By 2050, the number of senior citizens in the United States is projected to nearly double, and the number of centenarians will grow tenfold. “With the aging demographic, we have more people needing more care,” says Steve Levy, executive VP and general counsel for Senior Lifestyle Corporation, which operates more than two hundred senior housing communities in twenty-six states. To address this need, Senior Lifestyle uses data analytics to create proactive solutions for advancing resident care.
Senior Lifestyle incorporates five aspects of health into its care model: physical, emotional, social, spiritual, and mental. “When people move into independent living or assisted living, we want them to feel that they’re living at home,” Levy explains. By addressing residents’ needs holistically and expanding choices based on data-driven evidence, Senior Lifestyle strives to enhance residents’ lives and provide better care.
One way that Senior Lifestyle determines residents’ needs is through in-residence technology. In some communities, a smart tracking system learns a resident’s typical pattern of activity and reports exceptions, which can indicate health issues. For example, if a resident who typically uses the bathroom once during the night begins to go more frequently, the system will alert the care team, who can assess the situation and determine if there is a problem. “Activity that’s out of the ordinary can be an early indicator of something else—for example, in that case, a urinary tract infection,” Levy says. “The earlier that we can use data and technology to find out what’s going on with our residents, the more able we are to respond to their needs.”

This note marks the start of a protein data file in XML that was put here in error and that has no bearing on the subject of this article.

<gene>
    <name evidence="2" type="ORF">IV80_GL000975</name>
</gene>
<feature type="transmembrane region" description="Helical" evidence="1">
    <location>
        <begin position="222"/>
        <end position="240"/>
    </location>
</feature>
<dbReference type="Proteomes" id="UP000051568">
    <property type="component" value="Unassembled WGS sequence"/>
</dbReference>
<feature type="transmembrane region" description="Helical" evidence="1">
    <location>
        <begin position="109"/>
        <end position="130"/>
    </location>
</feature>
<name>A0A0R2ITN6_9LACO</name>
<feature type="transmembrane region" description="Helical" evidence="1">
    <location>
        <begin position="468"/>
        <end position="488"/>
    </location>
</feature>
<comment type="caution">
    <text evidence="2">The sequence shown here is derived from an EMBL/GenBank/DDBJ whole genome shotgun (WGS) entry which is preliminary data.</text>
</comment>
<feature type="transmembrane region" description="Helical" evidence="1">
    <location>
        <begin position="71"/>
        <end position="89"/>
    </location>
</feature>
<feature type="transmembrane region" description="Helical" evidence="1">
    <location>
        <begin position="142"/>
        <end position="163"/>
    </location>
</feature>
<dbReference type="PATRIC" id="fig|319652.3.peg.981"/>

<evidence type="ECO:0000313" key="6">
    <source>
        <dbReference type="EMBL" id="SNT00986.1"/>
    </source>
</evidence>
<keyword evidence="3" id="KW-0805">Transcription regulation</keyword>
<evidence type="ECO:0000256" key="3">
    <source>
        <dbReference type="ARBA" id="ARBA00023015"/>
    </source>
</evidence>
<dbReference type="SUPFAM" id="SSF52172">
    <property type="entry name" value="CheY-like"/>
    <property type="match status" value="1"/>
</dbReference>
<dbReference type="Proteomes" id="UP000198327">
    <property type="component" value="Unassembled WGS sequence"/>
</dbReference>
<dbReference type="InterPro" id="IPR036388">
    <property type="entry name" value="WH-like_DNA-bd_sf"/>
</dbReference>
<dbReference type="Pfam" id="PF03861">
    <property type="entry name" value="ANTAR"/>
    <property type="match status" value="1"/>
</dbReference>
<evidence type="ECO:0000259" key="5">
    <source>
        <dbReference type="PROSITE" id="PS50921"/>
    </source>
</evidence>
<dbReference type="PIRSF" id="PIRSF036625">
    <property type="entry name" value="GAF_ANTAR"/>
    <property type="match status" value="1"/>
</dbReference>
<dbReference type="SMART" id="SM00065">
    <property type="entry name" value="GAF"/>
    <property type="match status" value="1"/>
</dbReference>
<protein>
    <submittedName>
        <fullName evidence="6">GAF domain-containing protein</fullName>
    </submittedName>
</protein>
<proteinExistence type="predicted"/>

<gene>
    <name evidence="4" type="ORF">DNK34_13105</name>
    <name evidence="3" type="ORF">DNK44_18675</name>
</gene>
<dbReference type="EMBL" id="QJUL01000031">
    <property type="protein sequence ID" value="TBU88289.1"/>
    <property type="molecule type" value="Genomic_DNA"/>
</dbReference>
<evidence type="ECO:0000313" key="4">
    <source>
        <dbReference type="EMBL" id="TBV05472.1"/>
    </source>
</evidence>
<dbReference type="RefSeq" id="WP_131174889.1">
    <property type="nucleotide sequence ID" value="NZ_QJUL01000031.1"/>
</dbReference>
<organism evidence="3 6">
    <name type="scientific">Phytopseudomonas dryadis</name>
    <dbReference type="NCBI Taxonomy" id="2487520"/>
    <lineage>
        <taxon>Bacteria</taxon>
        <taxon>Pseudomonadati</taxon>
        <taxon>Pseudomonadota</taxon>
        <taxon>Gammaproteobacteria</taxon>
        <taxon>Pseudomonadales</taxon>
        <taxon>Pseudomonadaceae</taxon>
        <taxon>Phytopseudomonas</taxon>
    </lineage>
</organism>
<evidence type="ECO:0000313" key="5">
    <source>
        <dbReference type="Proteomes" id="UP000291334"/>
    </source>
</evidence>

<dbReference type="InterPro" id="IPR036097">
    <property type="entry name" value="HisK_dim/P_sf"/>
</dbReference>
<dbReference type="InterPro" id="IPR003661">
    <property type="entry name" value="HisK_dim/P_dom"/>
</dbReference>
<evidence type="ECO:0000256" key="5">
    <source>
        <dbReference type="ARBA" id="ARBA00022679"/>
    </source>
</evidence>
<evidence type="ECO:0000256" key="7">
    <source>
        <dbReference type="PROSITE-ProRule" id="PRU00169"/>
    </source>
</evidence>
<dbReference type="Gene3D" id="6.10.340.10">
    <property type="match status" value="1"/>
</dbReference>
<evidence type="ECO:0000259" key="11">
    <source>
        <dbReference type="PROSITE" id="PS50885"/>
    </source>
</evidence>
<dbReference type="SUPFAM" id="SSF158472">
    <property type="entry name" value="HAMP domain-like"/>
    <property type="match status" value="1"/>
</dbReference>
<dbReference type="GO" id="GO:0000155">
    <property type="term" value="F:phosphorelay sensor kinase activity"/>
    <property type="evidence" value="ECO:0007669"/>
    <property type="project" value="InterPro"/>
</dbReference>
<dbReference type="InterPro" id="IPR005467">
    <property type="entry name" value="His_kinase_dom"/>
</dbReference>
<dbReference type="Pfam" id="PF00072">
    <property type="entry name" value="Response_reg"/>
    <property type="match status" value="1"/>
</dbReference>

In addition to tracking certain behaviors of individual residents, Senior Lifestyle analyzes data from across its portfolio to create new initiatives that have a broad effect. By looking portfolio-wide, management can determine which initiatives are producing positive results and replicate them elsewhere to improve resident care outcomes on a larger scale.
For example, care providers in dementia communities track exit-seeking behaviors, which could result in a resident leaving a safe environment. An increase in exit-seeking behaviors signals an issue that care providers can specifically address. “It lets us really zero in on what issues there might be,” Levy says.
“The earlier that we can use data and technology to find out what’s going on with our individual residents, the more able we are to respond to their needs.”
The solution might be a change in physical space, resident programming, or staff education. By analyzing real-time data, staff members can quickly implement changes to keep residents safe. “The care we provide with respect to residents is customized individually,” Levy says. “Initiatives are meant for a broader population, but we ultimately have the intent of having them drive individual resident care.”